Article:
Table 1 shows the histological diagnosis of 50 tissue sites (1 DMBA-treated cheek and 1 control cheek per hamster) in a total of 25 hamsters from which fluorescence and diffuse reflectance spectra were measured. The control cheeks (treated only with mineral oil) were all diagnosed as histologically normal. Of the 25 DMBA-treated cheeks, 7 had hyperplasia, 17 had dysplasia (mild to severe) and 1 had carcinoma in situ (CIS). The number of weeks of DMBA treatment with standard deviations is given for each histopathological category.

Table 1
Histological diagnosis of 50 tissue sites (1 DMBA-treated cheek and 1 control cheek per hamster) in a total of 25 hamsters from which fluorescence and diffuse reflectance spectra were measured. The number of weeks of DMBA treatment with standard deviations ...

Multivariate Statistical Analysis

Figure 1 shows a flowchart outlining the steps of the multivariate statistical algorithm used for analyzing the tissue spectral data (boxes with dashed lines indicate inputs/outputs and boxes with solid lines indicate the analysis steps). Three different types of spectral data were used as inputs: (1) the original spectra, (2) spectra normalized to the peak intensity for each fluorescence spectrum or to the Soret valley (420 nm) for each diffuse reflectance spectrum, and (3) spectra normalized so that the area under the spectrum is unity. The main source of variance in the first spectral input is intensity and spectral line shape, while that in the latter two spectral inputs is the spectral line shape. A total of 21 spectra per tissue site were available for the unshielded probe (the original and two normalized forms of the 6 fluorescence spectra and one diffuse reflectance spectrum) and a total of 18 spectra per tissue site were available for the shielded probe (the original and two normalized forms of the 6 fluorescence spectra).

Figure 1
Flowchart outlining the steps of the multivariate statistical algorithm used for analyzing the tissue spectral data (boxes with dashed lines indicate inputs/outputs and boxes with solid lines indicate the analysis steps). Three different types of spectral ...

After preprocessing, Principal Component Analysis (PCA) was employed as a data reduction technique (26). PCA transforms each spectrum into a few orthogonal principal components (PCs). Each PC corresponds to a feature in the spectrum. It is possible to extract as many PCs as there are intensity-wavelength points in the spectrum. However the goal is to retain PCs that describe a large percentage of the variance of the original spectral data set. Thus, PCs that account for 95% of the variance in each spectrum were retained for further analysis. It should be noted that each spectrum was processed individually (not concatenated). Thus, PCs identified from different spectra could be correlated to each other as spectra at different excitation wavelengths and the diffuse reflectance spectrum can potentially probe the same molecules in the tissue. The number of PCs retained for a particular spectrum ranged from 1 to 11.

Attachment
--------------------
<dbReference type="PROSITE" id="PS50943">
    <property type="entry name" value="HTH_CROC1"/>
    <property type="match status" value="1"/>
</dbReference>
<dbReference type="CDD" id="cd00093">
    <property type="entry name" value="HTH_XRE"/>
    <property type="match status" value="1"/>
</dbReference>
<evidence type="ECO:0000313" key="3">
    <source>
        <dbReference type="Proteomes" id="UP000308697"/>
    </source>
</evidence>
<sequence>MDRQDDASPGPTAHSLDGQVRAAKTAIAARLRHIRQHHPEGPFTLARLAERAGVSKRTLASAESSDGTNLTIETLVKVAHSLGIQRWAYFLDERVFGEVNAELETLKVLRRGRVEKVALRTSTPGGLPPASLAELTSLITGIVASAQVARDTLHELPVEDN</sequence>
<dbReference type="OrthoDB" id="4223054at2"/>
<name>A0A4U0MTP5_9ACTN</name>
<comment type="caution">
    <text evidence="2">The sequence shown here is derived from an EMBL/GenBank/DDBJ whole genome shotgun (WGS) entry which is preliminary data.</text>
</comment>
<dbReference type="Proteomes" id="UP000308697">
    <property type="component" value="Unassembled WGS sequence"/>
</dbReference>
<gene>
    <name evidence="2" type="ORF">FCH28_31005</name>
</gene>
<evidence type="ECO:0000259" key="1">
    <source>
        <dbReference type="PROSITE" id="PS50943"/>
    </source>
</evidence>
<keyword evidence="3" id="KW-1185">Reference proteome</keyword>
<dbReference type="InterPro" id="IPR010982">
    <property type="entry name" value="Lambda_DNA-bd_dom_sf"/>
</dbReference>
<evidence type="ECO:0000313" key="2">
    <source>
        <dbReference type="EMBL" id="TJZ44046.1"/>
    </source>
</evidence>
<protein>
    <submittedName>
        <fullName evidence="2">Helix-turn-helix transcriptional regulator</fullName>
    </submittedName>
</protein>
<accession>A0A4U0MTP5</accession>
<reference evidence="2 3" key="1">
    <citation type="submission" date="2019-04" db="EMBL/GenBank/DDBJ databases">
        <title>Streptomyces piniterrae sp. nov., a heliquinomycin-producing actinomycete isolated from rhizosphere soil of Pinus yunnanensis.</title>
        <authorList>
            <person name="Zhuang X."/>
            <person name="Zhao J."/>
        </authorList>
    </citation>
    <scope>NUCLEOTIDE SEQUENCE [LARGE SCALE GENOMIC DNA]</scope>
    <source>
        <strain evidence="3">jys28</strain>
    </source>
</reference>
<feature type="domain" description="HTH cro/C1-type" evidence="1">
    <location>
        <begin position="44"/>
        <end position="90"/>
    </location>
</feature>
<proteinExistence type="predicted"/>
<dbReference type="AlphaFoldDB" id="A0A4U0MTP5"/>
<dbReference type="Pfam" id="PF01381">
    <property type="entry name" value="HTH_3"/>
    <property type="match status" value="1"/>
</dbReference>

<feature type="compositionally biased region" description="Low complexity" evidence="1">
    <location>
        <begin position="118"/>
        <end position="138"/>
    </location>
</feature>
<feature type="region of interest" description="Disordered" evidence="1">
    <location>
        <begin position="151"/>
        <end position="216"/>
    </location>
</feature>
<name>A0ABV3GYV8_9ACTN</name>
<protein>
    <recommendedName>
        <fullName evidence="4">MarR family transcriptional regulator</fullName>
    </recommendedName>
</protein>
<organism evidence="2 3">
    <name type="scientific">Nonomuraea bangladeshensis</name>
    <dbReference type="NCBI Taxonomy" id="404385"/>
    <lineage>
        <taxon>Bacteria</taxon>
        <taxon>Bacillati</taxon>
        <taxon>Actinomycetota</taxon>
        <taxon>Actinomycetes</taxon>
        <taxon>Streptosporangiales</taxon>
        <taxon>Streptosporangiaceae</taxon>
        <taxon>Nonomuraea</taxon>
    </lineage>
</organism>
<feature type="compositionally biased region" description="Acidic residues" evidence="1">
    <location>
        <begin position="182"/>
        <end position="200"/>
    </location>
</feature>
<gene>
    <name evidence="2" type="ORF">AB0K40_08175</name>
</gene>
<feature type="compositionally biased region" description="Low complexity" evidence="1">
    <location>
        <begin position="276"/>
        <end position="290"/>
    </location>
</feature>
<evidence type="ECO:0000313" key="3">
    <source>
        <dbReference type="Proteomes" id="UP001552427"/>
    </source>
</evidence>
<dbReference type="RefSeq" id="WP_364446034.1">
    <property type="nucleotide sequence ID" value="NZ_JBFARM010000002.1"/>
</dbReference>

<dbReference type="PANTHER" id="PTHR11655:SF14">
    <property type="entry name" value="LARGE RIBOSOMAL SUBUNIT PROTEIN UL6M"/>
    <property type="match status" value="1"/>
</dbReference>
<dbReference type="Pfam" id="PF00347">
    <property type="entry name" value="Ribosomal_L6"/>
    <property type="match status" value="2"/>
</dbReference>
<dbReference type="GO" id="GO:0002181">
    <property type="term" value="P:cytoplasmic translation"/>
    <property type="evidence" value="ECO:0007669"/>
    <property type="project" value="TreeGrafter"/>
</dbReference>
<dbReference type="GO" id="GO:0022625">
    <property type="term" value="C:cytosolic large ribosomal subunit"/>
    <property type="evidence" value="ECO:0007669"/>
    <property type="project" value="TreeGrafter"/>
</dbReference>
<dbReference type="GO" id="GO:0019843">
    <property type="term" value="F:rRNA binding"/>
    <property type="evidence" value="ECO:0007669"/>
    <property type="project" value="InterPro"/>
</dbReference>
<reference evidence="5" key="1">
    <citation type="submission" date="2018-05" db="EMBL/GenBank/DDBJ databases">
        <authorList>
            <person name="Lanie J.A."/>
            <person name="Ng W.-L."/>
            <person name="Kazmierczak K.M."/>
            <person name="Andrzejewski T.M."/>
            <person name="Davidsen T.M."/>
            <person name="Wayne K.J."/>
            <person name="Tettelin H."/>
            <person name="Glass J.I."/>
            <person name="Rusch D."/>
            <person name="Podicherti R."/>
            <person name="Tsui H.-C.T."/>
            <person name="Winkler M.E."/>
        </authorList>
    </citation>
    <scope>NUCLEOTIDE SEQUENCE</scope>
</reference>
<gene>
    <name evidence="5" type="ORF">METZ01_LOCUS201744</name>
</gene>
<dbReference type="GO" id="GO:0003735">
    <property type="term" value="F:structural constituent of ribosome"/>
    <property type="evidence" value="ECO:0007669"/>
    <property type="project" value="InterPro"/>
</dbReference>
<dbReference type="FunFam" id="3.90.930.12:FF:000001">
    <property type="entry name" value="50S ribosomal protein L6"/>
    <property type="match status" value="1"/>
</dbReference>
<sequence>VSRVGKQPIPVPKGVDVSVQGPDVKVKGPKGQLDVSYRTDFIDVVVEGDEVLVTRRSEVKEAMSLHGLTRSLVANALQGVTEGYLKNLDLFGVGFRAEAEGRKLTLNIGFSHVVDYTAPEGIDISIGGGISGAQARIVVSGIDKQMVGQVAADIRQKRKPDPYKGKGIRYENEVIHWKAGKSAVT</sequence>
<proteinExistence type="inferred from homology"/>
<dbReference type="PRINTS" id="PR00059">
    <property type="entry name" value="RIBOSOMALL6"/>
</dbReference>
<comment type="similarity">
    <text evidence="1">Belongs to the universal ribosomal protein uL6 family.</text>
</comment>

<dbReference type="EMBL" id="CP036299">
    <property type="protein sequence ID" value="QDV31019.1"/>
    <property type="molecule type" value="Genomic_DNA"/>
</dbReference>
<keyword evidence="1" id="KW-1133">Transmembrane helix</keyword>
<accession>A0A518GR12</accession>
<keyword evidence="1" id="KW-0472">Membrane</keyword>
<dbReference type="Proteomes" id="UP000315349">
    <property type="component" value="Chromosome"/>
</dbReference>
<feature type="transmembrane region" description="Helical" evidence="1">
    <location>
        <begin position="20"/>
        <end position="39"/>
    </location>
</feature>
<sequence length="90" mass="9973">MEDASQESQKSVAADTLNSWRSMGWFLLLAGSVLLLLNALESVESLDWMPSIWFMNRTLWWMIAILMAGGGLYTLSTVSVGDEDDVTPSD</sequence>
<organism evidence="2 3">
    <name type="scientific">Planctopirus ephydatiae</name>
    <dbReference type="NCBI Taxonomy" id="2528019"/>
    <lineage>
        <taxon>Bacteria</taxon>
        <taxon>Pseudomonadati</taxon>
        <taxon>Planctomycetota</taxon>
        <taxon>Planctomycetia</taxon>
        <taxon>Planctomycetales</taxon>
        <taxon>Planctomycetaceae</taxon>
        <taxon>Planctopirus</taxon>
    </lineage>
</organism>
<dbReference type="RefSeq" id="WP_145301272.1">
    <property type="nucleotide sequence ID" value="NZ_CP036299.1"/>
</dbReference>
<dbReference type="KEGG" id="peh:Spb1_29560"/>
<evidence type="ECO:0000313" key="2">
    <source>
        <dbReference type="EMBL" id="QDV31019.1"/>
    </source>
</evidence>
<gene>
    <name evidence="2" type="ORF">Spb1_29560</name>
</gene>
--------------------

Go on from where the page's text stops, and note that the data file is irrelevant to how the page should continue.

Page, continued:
The next step was to extract the key PCs that show statistically significant differences between dysplastic and normal tissues. A non-parametric test was required for the small sample sizes so two-tailed paired Wilcoxon Rank Sign tests and two-tailed unpaired Wilcoxon Rank Sum tests were employed for this purpose (27). The purpose of the unpaired and paired tests was to assess whether the same PCs were identified from the inter-hamster and intra-hamster comparisons, respectively of normal and dysplastic tissues. First, paired and unpaired Wilcoxon tests were used to determine if any statistically significant differences were observed in the PC scores of the left and right cheek pouches on the first day of the study (before DMBA or mineral oil treatment was commenced). Next, paired and unpaired Wilcoxon tests were used to identify PC scores that showed statistically significant differences between the left (mineral oil treated normal tissues) and right cheek pouches (DMBA induced dysplastic tissues) on the day of biopsy (with confirmed histology). The key PCs that showed statistically significant differences (p<0.05) between dysplasia/CIS and normal tissues based on the unpaired Wilcoxon tests were retained as inputs to the classification scheme.

Two PCs were selected from the larger set of PCs derived from all spectra preprocessed using a particular approach (original, normalized to peak, normalized to area). The first one was the statistically most significant PC identified from the unpaired Wilcoxon test, and the second one was significant within the p<0.05 level and also least correlated with the statistically most significant PC. The most significant PC was paired with its least correlated PC so that maximal information was added upon including the second PC. Classification accuracy was not significantly increased when more than two PCs were used in the classification algorithm.